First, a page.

We (Centre for Thanatology or Brenda Mathijssen & I) participated in the annual EASR conference ‘Relocating Religion’ in Helsinki. We were part of a panel on Imageries and rituals of modern death. Together with the other panel members and some others from the session we made a trip to the central cemetery. In the days that followed we were able to visit the countryside enjoy the endless days without nights (incl. mosquitos), sauna, Maija’s hospitality and more cemeteries!
Imageries and Rituals of Modern Death (I) & (II) (Chair: Terhi Utriainen/Maija Butters)
9.00-11.00 (Wed. 29th June), Auditorium IV
13.30-15.30 (Wed. 29th June), Auditorium IV
Shooting Death – Using Insightful Photography in the Study of Death Ritual
Claudia Venhorst (Radboud University Nijmegen)
How people maintain relationships with their dead provides an understanding of how many now make sense of their confrontation with death. How they creatively ritualise these continuing bonds will provide valuable insights into meaning-making processes in times when religious beliefs and practices are often no longer self-evident. There is an urgent need to map the field of ritualised continuing bonds: to identify the moments they take, the places they use, the spaces they create and the role of material objects that link the dead and the living. And we need to develop appropriate and accommodating methodology to do so. This is what I propose in a method of insightful photography that enables us to capture the intrinsic meaning of ritualised bonds with the dead that is not fully apprehended through existing – often interview based – approaches. I will introduce practicing photography (“shooting”) as an observation method and a research tool. This would lead to research initiated photo essays; sets or series of photographs that work together as a narrative that can be valuable when used for reflective purposes throughout the research cycle. The insightful aspect of photography not only refers to the end product (the photo essay), but also to the process: preparation, the actual shooting and to its presentation.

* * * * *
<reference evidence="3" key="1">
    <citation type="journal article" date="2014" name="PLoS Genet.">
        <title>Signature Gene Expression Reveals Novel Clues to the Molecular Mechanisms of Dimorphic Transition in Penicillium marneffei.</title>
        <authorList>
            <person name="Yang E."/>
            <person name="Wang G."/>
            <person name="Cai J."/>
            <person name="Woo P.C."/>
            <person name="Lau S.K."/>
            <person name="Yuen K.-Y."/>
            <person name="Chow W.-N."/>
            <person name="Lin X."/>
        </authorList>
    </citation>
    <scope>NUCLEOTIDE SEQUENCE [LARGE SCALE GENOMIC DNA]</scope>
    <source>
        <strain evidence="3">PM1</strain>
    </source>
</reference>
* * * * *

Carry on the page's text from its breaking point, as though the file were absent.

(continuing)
Relocating the Dead: Ritualising Continuing Bonds in the Netherlands.
Brenda Mathijssen (Radboud University Nijmegen)
Since the late 20th century Dutch funerary repertoires have been characterized by improvisation and informality, and traditional otherworldly afterlife beliefs have become vague and diverse. Furthermore, institutionalized places of remembrance, such as cemeteries, have lost their scope for meaning making for many Dutch (Prendergast, Hockey & Kellaher 2006). Influenced by religious change, the rise of cremation, and post-cremation creativity, the dead have come to reside among the living. This paper will discuss the dynamics of continuing bonds between the living and the dead in the Netherlands by exploring ritualised relocations of the dead through objects in vernacular spaces (Maddrell 2013). For those unfamiliar with the bereaved or the deceased, the significance of such spaces is often disguised by everydayness or hidden behind front doors. However, it is particularly in these spaces that the dead are separated from as well as integrated in the lives of the living. The ritualised movement of objects of the dead in such spaces will evidence how the bereaved distance themselves from their dead, how the dead are integrated in their lives, and how their relationships alter. It will illuminate negotiations of the absence-presence of the dead, the blurred boundaries between the living and the dead, as well as between persons and things. Attention will be given to the cultural resources of continuing bonds. Moreover, it will be asked how relationships with the dead relate to traditional afterlife beliefs.